Rookie or re­cy­cled skip­per to re­place Gibby?

Jays may con­sider ri­vals’ suc­cess with first-time man­agers

The Peterborough Examiner - - Voice of Business - RICHARD GRIF­FIN

TORONTO — John Gib­bons will fin­ish the sea­son as the Toronto Blue Jays man­ager but then what?

If, as has been spec­u­lated, there is an end-of-sea­son part­ing of ways be­tween the Blue Jays and man­ager John Gib­bons it will be an am­i­ca­ble one.

The sit­u­a­tion re­gard­ing the fi­nal year of his con­tract has been dis­cussed be­hind closed doors with GM Ross Atkins. Gib­bons has also pub­licly stated that if push comes to shove he would pre­fer not to be a short-term man­ager for a long-term re­build. Gib­bons will earn his guar­an­teed salary of just un­der U.S.$2 mil­lion whether he works some­where else or not in 2019 and the Jays will be able to ap­point a man­ager they be­lieve is best for their young re­build­ing team mov­ing for­ward.

That Gib­bons is in that chair two years into the Mark Shapiro/ Ross Atkins regime is a bit sur­pris­ing, but it was not a char­ity case. Atkins hon­estly be­lieved af­ter ’16-17 that Gib­bons was a top-10 man­ager in the game.

Now with both sides seem­ingly com­fort­able with what­ever the fu­ture holds, it would seem un­likely that Atkins and Shapiro have not thought about some sort of pos­si­ble list of re­place­ments.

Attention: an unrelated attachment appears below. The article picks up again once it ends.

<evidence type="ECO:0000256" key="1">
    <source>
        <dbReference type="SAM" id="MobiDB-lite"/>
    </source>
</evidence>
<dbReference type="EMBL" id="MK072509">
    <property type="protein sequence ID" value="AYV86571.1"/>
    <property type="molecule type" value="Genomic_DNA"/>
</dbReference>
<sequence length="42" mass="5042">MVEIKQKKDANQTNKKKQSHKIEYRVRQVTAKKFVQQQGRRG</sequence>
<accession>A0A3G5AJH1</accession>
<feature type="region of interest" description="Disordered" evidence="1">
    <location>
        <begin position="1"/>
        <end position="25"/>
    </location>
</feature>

With that in mind and un­der­stand­ing that a com­fort level is im­por­tant with who­ever oc­cu­pies the man­ager’s of­fice, here is a help­ful list of nine pos­si­ble can­di­dates to re­place Gib­bons, if he is not back. The can­di­dates within each cat­e­gory, rookie and re­cy­cled, are listed al­pha­bet­i­cally.

Ma­jor-league rook­ies (5): Base­ball is very much a copy­cat sport and the suc­cess this sea­son of rookie man­agers Alex Cora with the Red Sox and Aaron Boone with the Yan­kees opens the door for oth­ers without ex­pe­ri­ence that have never man­aged at the ma­jor-league level. Here is a list of rookie can­di­dates.